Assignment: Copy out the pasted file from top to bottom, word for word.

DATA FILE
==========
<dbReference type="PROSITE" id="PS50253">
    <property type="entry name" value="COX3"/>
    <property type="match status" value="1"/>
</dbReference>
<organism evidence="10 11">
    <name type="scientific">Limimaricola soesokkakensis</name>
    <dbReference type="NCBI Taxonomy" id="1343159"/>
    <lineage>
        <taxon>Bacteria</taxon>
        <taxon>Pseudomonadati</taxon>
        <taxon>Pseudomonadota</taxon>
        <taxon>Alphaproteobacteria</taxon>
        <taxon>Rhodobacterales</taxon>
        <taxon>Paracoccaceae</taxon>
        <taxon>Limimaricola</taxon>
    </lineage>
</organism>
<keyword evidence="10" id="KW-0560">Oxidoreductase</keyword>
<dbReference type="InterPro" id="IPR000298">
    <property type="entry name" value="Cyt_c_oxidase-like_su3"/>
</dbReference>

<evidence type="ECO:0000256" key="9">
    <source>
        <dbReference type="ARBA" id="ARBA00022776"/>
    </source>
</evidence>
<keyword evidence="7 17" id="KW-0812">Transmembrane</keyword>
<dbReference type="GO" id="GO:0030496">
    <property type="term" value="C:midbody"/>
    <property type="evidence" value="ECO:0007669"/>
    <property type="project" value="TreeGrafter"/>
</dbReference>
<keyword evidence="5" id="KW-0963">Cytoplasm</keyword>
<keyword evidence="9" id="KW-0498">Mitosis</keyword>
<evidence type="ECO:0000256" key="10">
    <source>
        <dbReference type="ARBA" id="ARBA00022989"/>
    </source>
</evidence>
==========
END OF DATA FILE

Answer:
<dbReference type="PROSITE" id="PS50253">
    <property type="entry name" value="COX3"/>
    <property type="match status" value="1"/>
</dbReference>
<organism evidence="10 11">
    <name type="scientific">Limimaricola soesokkakensis</name>
    <dbReference type="NCBI Taxonomy" id="1343159"/>
    <lineage>
        <taxon>Bacteria</taxon>
        <taxon>Pseudomonadati</taxon>
        <taxon>Pseudomonadota</taxon>
        <taxon>Alphaproteobacteria</taxon>
        <taxon>Rhodobacterales</taxon>
        <taxon>Paracoccaceae</taxon>
        <taxon>Limimaricola</taxon>
    </lineage>
</organism>
<keyword evidence="10" id="KW-0560">Oxidoreductase</keyword>
<dbReference type="InterPro" id="IPR000298">
    <property type="entry name" value="Cyt_c_oxidase-like_su3"/>
</dbReference>

<evidence type="ECO:0000256" key="9">
    <source>
        <dbReference type="ARBA" id="ARBA00022776"/>
    </source>
</evidence>
<keyword evidence="7 17" id="KW-0812">Transmembrane</keyword>
<dbReference type="GO" id="GO:0030496">
    <property type="term" value="C:midbody"/>
    <property type="evidence" value="ECO:0007669"/>
    <property type="project" value="TreeGrafter"/>
</dbReference>
<keyword evidence="5" id="KW-0963">Cytoplasm</keyword>
<keyword evidence="9" id="KW-0498">Mitosis</keyword>
<evidence type="ECO:0000256" key="10">
    <source>
        <dbReference type="ARBA" id="ARBA00022989"/>
    </source>
</evidence>